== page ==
Sunday, April 15, 2007


"Many years ago I was so innocent I still considered it possible that we could become the humane and responsible America so many members of my generation used to dream of. We dreamed of such an America during the Great Depression, when there were no jobs. And then we fought and often died for that dream during the Second World War, when there was no peace.

But I know now that there is not a chance in hell of America becoming humane and reasonable. Because power corrupts us, and absolute power corrupts us absolutely. Human beings are chimpanzees who get crazy drunk on power. By saying that our leaders are power-drunk chimpanzees, am I in danger of wrecking the morale of our soldiers fighting and dying in the Middle East? Their morale, like so many lifeless bodies, is already shot to pieces. They are being treated, as I never was, like toys a rich kid got for Christmas."

--Kurt Vonnegut, A Man Without A Country, p. 71-2

"Where are Mark Twain and Abraham Lincoln now when we need them? They were country boys from Middle America, and both of them made the American people laugh at themselves and appreciate really important, really moral jokes. Imagine what they would have to say today.

One of the most humiliated and heartbroken pieces Mark Twain ever wrote was about the slaughter of six hundred Moro men, women, and children by our soldiers during our liberation of the Philippines after the Spanish-American War. Our brave commander was Leonard Wood, who now has a fort named after him. Fort Leonard Wood in Missouri.

What did Abraham Lincoln have to say about America's imperialist wars, the ones that, on one noble pretext or another, aim to increase the natural resources and pools of tame labor available to the richest Americans who have the best political connections?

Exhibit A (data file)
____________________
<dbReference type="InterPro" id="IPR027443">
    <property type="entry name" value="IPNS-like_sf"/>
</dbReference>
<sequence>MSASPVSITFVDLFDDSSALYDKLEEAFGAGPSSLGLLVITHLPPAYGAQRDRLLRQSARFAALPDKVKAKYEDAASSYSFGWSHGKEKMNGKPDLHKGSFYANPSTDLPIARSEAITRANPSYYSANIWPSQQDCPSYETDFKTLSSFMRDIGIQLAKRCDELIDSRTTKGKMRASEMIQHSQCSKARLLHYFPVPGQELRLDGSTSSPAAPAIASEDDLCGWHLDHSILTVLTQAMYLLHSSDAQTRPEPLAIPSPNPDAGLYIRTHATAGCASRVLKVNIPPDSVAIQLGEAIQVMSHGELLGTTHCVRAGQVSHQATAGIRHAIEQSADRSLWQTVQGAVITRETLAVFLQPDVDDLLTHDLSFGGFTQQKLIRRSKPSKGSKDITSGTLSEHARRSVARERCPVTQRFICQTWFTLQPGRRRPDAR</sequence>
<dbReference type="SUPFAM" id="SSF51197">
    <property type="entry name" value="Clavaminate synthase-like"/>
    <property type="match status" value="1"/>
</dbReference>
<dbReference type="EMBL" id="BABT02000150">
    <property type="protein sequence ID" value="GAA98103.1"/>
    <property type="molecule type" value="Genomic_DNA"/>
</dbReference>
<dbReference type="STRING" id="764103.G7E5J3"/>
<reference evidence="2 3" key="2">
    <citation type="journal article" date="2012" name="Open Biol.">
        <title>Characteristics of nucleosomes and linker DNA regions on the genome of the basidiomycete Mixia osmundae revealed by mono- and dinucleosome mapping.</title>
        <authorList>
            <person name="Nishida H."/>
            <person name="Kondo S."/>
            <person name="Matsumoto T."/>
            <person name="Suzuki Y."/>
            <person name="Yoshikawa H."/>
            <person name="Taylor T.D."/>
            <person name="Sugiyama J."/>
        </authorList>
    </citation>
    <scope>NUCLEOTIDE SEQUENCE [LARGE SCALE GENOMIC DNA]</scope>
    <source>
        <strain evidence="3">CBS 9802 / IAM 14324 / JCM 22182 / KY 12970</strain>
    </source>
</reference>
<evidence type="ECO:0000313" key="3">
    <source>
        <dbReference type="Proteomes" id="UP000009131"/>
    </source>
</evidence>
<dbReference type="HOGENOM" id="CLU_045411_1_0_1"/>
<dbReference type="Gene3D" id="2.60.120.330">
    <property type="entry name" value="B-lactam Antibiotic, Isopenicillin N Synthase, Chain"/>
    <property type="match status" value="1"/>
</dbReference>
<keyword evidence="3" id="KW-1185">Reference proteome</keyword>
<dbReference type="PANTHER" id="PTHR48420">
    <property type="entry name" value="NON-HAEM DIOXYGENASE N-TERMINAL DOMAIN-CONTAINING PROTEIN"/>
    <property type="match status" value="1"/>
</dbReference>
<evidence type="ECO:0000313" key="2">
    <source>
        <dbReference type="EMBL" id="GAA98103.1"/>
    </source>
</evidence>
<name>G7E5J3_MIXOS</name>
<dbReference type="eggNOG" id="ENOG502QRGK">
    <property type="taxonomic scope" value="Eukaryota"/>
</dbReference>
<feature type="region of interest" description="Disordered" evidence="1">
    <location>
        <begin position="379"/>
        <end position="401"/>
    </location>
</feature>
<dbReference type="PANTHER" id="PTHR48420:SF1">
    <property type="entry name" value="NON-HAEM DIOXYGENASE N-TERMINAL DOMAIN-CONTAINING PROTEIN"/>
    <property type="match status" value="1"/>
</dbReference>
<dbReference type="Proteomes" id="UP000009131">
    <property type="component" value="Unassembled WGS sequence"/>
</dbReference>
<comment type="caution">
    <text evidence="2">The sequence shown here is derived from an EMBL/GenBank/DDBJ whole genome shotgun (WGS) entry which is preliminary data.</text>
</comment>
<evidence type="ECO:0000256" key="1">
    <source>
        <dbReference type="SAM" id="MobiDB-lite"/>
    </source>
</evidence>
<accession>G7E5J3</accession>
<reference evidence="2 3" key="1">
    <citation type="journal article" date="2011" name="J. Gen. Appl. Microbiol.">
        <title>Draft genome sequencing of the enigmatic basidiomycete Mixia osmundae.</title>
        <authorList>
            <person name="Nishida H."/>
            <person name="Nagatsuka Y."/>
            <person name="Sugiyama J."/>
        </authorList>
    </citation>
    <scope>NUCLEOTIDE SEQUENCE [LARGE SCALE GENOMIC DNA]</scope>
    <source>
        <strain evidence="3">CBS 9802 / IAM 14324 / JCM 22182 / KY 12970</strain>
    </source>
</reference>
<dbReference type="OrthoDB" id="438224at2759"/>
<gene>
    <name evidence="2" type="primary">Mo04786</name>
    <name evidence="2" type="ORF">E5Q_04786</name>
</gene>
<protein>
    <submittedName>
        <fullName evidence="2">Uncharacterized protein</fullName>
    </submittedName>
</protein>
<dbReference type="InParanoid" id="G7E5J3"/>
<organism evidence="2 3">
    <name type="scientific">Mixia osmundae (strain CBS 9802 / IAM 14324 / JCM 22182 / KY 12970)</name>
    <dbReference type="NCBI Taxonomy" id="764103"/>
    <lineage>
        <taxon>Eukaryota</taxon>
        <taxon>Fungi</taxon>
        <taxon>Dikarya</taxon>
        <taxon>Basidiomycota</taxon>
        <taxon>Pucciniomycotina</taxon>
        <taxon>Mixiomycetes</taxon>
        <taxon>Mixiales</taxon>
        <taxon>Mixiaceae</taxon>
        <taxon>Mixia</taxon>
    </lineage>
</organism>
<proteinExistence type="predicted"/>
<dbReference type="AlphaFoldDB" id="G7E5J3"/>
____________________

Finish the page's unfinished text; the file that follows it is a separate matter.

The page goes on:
It is almost always a mistake to mention Abraham Lincoln. He always steals the show. I am about to quote him again.

More than a decade before his Gettysburg Address, back in 1848, when Lincoln was only a Congressman, he was heartbroken and humiliated by our war on Mexico, which had never attacked us. James Polk was the person Representative Lincoln had in mind when he said what he said. Abraham Lincoln said of Polk, his president, his armed forces' commander-in-chief:
Trusting to escape scrutiny, by fixing the public gaze upon the exceeding brightness of military glory--that attractive rainbow, that rises in showers of blood--that serpent's eye, that charms to destroy--he plunged into war.
Holy shit! And I thought I was a writer!

Do you know we actually captured Mexico City during the Mexican War? Why isn't that a national holiday? And why isn't the face of James Polk, then our president, up on Mount Rushmore along with Ronald Reagan's? What made Mexico so evil back in the 1840s, well before our Civil War, is that slavery was illegal there. Remember the Alamo? With that war we were making California our own, and a lot of other people and properties, and doing it as though butchering Mexican soldiers who were only defending their homeland against invaders wasn't murder. What other stuff besides California? Well, Texas, Utah, Nevada, Arizona, and parts of New Mexico, Colorado, and Wyoming.

Speaking of plunging into war, do you know why I think George W. Bush is so pissed off at Arabs? They brought us algebra. Also the numbers we use, including a symbol for nothing, which Europeans had never used before. You think Arabs are dumb? Try doing long division with Roman Numerals."

--ibid, pp. 75-7
AP Photo/Buzz Orr


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